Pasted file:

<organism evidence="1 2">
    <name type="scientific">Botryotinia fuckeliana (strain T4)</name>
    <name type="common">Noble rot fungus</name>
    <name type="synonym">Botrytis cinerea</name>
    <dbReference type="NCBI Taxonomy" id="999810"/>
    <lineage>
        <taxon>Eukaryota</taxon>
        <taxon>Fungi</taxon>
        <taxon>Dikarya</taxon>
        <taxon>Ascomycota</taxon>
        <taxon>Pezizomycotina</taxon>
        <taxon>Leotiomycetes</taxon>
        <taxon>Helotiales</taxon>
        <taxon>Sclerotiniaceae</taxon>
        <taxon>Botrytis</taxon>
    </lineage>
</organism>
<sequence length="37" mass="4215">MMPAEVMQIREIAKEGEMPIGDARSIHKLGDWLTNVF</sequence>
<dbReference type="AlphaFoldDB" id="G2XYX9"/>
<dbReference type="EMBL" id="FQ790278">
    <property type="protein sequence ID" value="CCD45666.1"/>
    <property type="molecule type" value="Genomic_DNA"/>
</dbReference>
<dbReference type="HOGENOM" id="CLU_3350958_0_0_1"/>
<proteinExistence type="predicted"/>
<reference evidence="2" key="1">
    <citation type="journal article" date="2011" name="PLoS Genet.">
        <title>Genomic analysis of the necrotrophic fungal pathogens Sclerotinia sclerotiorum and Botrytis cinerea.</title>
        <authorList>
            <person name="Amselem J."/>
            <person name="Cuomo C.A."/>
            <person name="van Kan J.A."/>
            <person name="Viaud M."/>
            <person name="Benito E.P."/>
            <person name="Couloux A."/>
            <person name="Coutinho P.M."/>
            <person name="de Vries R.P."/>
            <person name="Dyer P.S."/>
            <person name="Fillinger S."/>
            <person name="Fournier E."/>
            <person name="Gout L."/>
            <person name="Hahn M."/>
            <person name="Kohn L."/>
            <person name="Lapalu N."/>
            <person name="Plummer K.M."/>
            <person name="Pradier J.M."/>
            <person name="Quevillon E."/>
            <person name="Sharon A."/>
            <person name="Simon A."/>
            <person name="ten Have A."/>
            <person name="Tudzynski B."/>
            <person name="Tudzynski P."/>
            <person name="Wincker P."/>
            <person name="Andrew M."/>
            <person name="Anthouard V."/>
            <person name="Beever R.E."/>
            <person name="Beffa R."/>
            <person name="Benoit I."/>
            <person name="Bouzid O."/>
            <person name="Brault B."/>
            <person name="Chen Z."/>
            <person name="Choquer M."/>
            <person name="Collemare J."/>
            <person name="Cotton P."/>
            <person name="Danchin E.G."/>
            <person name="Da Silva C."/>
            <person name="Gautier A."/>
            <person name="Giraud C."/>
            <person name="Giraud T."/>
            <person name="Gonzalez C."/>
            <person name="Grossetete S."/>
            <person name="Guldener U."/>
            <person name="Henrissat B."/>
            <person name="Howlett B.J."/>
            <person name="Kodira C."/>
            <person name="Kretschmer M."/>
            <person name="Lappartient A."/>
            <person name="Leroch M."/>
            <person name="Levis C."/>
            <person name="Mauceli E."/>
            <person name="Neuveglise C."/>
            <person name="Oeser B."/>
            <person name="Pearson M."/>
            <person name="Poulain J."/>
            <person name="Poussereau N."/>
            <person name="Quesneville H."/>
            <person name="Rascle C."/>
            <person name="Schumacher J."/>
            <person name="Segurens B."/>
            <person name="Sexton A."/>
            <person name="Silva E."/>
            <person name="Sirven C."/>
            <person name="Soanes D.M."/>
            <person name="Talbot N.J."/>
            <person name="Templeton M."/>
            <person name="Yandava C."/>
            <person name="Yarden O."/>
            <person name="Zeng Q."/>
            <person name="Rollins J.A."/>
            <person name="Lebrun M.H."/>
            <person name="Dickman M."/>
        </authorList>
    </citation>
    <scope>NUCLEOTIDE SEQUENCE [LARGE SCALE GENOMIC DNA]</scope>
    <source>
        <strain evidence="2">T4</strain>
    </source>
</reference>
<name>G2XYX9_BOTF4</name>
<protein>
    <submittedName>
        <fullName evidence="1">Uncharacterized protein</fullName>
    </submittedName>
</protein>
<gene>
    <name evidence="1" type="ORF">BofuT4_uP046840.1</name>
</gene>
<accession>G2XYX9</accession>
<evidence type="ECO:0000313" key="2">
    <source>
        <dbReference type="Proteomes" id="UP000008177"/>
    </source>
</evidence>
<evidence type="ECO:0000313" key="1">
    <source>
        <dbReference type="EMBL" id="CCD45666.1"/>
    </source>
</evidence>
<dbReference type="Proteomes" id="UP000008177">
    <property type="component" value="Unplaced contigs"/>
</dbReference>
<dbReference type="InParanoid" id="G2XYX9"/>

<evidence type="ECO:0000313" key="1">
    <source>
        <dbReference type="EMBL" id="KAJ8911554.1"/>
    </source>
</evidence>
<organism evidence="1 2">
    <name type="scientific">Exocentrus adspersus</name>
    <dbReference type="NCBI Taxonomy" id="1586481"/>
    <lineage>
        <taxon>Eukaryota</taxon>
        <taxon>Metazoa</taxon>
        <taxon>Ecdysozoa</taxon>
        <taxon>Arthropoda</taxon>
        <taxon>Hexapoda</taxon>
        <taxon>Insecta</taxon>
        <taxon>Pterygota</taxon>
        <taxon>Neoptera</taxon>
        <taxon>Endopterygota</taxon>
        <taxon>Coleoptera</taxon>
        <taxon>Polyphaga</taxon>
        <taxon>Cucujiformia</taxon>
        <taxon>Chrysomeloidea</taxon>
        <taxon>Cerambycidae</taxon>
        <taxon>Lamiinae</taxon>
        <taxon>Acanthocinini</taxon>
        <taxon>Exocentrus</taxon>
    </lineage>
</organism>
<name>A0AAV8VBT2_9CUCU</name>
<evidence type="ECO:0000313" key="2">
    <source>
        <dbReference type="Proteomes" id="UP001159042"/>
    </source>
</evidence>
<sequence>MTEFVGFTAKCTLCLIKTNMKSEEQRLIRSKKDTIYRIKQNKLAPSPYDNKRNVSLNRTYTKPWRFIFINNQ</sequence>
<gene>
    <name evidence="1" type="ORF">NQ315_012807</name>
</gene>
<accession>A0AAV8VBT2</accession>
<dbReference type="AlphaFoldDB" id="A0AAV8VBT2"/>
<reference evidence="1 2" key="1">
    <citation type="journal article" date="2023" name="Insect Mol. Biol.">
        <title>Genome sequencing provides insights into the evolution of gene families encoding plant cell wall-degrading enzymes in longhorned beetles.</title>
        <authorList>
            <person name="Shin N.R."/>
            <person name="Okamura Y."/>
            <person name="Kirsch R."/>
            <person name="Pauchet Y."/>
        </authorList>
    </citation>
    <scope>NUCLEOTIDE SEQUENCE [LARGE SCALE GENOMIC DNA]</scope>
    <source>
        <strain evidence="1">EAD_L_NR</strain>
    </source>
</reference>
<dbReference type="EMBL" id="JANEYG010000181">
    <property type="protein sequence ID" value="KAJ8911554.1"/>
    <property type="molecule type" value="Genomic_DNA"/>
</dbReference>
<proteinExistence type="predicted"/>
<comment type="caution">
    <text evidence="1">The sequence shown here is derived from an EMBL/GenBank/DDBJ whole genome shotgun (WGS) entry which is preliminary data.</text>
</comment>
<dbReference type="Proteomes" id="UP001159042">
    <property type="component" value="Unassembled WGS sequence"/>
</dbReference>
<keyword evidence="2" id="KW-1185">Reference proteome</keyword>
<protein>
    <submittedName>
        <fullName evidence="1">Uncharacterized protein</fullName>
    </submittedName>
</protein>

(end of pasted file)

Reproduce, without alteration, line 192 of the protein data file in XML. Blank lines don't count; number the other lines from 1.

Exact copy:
<proteinExistence type="predicted"/>